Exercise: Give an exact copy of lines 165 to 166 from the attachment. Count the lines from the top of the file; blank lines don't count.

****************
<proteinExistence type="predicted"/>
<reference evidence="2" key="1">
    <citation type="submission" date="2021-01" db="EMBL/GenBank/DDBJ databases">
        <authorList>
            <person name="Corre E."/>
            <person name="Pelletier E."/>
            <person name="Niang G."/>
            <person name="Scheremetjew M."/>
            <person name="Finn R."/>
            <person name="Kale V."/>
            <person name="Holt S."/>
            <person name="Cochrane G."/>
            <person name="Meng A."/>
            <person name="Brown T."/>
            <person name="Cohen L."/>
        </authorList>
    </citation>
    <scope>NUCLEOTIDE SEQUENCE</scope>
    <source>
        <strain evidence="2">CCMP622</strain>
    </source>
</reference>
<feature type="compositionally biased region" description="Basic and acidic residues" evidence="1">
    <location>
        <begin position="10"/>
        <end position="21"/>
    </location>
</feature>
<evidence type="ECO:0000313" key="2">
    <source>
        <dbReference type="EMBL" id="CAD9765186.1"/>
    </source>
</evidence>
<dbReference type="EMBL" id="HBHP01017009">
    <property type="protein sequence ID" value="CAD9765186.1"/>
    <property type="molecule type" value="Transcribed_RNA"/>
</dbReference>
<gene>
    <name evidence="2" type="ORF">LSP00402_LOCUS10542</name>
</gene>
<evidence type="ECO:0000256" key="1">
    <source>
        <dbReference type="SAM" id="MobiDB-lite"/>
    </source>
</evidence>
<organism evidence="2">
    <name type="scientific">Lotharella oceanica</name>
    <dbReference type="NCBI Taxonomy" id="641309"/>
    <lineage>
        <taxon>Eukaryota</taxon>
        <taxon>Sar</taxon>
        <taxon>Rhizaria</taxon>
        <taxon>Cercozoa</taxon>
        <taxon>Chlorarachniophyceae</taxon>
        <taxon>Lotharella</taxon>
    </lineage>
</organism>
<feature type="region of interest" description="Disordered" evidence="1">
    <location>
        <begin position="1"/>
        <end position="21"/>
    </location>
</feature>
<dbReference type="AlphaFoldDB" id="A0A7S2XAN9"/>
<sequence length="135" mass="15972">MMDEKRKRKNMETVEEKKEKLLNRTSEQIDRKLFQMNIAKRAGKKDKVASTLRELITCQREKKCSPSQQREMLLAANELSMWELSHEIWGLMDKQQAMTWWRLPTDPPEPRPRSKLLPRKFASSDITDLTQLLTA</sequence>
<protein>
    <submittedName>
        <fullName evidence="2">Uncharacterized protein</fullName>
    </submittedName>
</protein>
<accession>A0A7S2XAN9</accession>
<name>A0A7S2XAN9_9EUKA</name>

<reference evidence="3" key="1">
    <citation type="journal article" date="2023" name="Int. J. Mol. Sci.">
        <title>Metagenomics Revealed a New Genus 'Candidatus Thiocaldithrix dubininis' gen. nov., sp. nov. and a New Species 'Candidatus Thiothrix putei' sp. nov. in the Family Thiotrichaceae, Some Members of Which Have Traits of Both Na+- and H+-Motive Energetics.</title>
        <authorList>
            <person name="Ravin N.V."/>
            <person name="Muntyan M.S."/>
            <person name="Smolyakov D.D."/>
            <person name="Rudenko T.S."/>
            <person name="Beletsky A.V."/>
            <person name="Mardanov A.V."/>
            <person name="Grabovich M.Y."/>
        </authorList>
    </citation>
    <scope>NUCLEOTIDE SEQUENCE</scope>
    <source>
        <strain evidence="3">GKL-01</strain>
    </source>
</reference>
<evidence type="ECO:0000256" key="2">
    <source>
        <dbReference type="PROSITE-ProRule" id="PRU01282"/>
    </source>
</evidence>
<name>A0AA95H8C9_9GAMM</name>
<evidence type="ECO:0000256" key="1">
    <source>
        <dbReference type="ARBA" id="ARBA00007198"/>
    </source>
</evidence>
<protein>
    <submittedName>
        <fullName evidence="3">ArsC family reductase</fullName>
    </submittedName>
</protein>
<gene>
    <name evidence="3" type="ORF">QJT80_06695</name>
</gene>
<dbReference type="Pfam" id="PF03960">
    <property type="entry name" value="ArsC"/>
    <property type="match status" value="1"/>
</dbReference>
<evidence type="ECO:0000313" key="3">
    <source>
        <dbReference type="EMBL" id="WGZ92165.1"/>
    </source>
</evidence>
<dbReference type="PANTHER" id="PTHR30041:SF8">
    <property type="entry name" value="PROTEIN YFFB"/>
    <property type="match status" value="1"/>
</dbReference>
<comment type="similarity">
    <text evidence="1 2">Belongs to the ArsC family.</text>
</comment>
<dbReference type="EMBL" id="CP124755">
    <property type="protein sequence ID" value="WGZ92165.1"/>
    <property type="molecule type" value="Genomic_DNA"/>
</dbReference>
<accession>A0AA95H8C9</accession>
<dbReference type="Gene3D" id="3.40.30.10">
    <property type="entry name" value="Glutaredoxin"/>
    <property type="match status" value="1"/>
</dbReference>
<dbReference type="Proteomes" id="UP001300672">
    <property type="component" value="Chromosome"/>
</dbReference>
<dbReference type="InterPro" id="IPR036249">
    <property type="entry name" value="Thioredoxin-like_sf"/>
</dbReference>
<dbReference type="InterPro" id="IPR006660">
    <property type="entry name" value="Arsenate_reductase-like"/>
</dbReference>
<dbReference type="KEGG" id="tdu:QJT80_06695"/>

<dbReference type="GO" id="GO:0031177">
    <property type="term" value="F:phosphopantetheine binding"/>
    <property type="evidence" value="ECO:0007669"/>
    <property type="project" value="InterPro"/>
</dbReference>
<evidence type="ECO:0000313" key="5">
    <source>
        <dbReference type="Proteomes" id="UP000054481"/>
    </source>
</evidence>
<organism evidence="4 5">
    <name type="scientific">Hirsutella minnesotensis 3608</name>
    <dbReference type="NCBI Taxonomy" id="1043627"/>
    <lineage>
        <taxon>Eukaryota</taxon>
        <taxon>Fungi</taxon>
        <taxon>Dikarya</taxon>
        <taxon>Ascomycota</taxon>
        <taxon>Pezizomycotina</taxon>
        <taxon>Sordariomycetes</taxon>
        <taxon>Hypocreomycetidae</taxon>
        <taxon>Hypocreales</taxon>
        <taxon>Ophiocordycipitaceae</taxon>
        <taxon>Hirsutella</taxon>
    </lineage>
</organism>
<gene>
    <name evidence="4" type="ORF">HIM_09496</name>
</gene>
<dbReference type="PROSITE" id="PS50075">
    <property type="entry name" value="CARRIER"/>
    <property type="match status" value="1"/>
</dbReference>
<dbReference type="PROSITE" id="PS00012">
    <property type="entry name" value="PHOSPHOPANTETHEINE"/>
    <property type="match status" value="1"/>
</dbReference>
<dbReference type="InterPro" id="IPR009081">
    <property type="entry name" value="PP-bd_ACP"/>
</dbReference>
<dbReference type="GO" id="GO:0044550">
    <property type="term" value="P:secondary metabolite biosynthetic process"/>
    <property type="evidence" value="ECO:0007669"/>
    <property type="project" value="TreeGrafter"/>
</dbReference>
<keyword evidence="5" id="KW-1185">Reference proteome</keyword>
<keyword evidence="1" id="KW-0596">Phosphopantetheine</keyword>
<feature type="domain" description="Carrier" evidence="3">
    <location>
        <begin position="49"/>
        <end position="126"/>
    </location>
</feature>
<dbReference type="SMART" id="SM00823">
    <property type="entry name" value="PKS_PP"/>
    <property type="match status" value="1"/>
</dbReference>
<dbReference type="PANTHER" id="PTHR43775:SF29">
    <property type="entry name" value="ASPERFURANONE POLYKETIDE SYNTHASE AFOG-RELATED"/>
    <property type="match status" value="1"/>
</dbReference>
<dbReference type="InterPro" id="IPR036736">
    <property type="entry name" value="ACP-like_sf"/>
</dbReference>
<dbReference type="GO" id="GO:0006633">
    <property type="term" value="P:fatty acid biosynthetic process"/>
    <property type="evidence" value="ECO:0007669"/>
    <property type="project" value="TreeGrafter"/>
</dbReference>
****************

        <taxon>Hypocreomycetidae</taxon>
        <taxon>Hypocreales</taxon>